In the opinion of Pliny, the oriental barbarian took the hint of building a house for himself and his family, from the swallow; and in imitation of his feathered instructor, made his first essay in mud. The Kabyles, on the coast of Barbary, raise their dwellings with hurdles, daubed over with mud, with square cakes of clay baked in the sun, or stones from some adjacent ruin. The roofs are covered with straw or turf, supported by reeds or branches of trees. The largest of them has rarely more than one chamber, which serves for a kitchen, diningroom, and bed-chamber; besides one corner of it, which is reserved for their foals, calves, and kids. As these hovels are always fixed and immoveable, they are undoubtedly what the ancients called magalia; and therefore, Carthage itself, before the time of Dido, was nothing more than a cluster of mud-built hovels * “ Miratur molem Æneas, magalia quondam.” Æn, b. 1. 1. 425. The houses of the lower orders in Egypt are in like manner constructed of unburnt bricks, or square pieces of clay, baked in the sun, and only one story high; but those of the higher
The Dr Shaw's Trav. vol. 1. p. 400.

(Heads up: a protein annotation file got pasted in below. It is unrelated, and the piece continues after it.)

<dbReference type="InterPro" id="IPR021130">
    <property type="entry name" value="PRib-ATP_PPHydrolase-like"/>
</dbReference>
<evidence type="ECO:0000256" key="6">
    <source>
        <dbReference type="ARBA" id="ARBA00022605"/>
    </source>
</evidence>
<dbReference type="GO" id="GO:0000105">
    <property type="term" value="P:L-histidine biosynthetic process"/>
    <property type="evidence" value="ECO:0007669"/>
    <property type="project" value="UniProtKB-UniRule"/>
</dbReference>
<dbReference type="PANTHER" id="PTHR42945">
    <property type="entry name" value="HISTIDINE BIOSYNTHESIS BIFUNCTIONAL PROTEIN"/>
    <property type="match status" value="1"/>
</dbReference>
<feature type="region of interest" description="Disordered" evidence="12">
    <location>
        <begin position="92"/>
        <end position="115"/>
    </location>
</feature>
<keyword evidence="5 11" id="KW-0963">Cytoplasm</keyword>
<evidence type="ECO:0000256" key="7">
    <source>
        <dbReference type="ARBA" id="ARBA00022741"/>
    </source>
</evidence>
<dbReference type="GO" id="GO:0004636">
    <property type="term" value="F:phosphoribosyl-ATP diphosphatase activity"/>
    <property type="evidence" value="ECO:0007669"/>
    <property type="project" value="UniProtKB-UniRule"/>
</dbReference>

classes, of stone, and generally two, and sometimes three stories bigh. These facts are at once a short and lively comment on the words of the prophet: “All the people shall know, even Ephraim, and the inhabitants of Samaria, that say, in the pride and stoutness of heart, The bricks are fallen down, but we will build with hewn stone; the sycamores are cut down, but we will change them into cedars *.” Bricks dried in the sun, are poor materials for building, compared with hewn stone, which in Egypt, is almost equal to marble ; and forms a strong contrast between the splendid palace, and mud-walled cabin. "And if, as is probable, the houses of the higher orders in Israel were built with the same species of costly and beautiful stone, the contrast stated by the prophet, places the vaunting of his wealthier countrymen in a very strong light. The boastful extravagance of that people, is still further displayed by the next figure : “The sycamores are cut down, but we will change them into cedars;" the forests of sycamore, the wood of which we have been accustomed to employ in building, are cut down by the enemy, but instead of them we will import cedars, of whose fragrant and beautiful wood we will construct and adorn our habitations. The sycamore grew in abundance, in the low country of Judea, and was not much esteemed; but the cedar was highly valued; it was brought at a great expense, and with much labour, from the distant and rugged summits of Lebanon, to beautify the dwellings of the great, the palaces of kings, and the temple of Jehovah. It was therefore, an extravagant boast, which betrayed the pride and vanity of their depraved hearts, that all the warnings, threatenings, and judgments of the living God, were insufficient to subdue or restrain.